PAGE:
The main stadium used for the 1992 Summer Olympics, located on Montjuïc, is officially named in his memory. In 1998 a monument to Companys was installed near Arc de Triomf, on Passeig de Lluís Companys in Barcelona. A friend of Companys, Conxita Julià, is portrayed next to Companys' image in the monument.

See also

  • Catalan Republic
  • Passeig de Lluís Companys in Barcelona
  • List of people executed by Francoist Spain


  1. ^ http://www.victoralexandre.cat/index.php?option=com_content&task=view&id=783&Itemid=63
  2. ^ Preston, Paul. The Spanish Civil War. Reaction, revolution & revenge. Harper Perennial. London. 2006. p.78
  3. ^ Beevor, Antony. The battle for Spain. The Spanish Civil War 1936–1939. Penguin Books. 2006. London. p.30
  4. ^ Preston, Paul. The Spanish Civil War. Reaction, revolution & revenge. Harper Perennial. London. 2006. pp.253–254
  5. ^ Juliá, Santos; Casanova, Julián; Solé i Sabaté, Josep Maria; Villarroya; Moreno, Francisco. Victimas de la guerra civil. Ediciones Temas de Hoy. 1999. Madrid. p.331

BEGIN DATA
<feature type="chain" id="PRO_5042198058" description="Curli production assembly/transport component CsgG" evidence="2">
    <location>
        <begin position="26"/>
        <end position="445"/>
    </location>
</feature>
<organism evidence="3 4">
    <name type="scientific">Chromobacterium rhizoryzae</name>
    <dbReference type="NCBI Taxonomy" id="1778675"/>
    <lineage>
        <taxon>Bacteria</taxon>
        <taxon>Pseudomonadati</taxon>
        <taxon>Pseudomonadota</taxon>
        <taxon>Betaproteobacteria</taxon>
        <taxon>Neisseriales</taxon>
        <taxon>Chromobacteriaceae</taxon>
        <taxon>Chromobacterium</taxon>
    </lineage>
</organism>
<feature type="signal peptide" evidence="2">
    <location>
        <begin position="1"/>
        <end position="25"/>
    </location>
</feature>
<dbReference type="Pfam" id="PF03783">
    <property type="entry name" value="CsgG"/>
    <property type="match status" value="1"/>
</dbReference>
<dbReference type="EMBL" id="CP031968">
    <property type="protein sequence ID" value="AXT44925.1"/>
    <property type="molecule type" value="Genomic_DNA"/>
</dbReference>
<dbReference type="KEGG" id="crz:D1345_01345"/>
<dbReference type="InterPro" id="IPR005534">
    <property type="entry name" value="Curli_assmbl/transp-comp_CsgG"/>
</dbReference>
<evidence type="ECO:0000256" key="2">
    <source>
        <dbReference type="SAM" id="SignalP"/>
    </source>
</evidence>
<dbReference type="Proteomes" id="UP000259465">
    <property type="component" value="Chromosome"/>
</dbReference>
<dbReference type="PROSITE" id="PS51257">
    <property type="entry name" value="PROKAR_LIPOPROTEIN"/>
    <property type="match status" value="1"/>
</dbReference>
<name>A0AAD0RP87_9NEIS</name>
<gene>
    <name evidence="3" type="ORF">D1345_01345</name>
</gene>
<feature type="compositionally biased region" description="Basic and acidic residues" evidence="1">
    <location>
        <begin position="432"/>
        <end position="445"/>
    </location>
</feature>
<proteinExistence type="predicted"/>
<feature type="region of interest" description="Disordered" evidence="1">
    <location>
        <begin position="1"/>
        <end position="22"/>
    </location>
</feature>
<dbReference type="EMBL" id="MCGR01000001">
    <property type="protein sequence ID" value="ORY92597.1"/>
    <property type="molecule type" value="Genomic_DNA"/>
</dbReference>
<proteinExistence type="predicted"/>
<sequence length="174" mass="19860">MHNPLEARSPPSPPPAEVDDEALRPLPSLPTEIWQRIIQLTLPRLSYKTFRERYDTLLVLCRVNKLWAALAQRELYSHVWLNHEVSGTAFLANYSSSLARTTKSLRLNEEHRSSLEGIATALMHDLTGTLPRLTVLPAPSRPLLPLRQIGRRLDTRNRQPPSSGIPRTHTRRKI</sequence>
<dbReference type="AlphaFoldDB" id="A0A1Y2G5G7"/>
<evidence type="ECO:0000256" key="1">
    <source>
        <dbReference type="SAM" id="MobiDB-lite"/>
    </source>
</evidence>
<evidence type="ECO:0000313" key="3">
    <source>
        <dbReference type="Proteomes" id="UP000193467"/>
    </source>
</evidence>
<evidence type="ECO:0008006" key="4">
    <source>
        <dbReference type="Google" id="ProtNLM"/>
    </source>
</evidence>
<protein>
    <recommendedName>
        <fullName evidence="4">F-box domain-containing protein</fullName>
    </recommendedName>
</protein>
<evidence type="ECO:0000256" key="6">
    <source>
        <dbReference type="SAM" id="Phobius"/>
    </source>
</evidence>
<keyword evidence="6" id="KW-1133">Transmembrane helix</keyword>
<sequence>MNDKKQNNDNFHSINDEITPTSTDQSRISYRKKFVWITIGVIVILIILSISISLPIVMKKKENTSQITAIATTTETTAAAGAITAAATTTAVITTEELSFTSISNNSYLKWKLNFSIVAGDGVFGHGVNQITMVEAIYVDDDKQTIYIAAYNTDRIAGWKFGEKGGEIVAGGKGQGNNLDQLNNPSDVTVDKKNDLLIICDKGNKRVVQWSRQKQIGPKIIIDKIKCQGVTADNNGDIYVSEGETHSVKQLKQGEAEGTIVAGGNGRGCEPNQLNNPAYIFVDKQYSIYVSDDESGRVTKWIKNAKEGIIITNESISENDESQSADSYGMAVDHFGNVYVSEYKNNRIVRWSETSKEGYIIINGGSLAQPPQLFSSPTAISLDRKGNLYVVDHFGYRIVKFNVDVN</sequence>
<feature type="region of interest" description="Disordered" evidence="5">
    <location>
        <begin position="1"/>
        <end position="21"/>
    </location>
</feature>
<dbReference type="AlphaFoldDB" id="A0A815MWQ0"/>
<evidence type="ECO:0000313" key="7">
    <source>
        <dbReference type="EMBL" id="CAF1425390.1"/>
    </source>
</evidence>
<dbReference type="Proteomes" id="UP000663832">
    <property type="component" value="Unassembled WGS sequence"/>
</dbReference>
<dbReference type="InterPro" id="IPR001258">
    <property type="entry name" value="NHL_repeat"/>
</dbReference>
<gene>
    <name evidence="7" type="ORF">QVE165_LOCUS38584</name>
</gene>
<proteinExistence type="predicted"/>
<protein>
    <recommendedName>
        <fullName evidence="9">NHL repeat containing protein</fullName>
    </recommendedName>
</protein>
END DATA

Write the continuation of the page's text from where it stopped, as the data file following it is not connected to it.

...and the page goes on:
6. ^ Burns, Jimmy (2000). Barca: a people's passion. Bloomsbury. p. 126. 

External links

Political offices
Preceded by
Francesc Macià
President of the Generalitat de Catalunya
Acting until January 1, 1934
in exile from January 23, 1939 to October 15, 1940

Succeeded by
Josep Irla
In exile
Preceded by
New title
President of the Parliament of Catalonia
Succeeded by
Joan Casanovas i Maristany
Preceded by
Francesc Macià,
in 1931
Acting President of the Catalan Republic
Succeeded by
Himself, as President of the Generalitat de Catalunya
Preceded by
José Giral
Minister of Marine of Spain
Succeeded by
Vicente Iranzo Enguita
Party political offices
Preceded by
Francesc Macià
President of ERC
Succeeded by
Carles Pi i Sunyer
Preceded by
Carles Pi i Sunyer
President of ERC
Succeeded by
next in 1993, Heribert Barrera i Costa

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Look at other dictionaries:

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  • Estadi Olímpic Lluís Companys — früher Estadi Olímpic de Montjuïc Der Olympiapark mit dem Estadi Olímpic Lluís Companys und der Olympiahalle Palau Sant Jordi (hinten links) …   Deutsch Wikipedia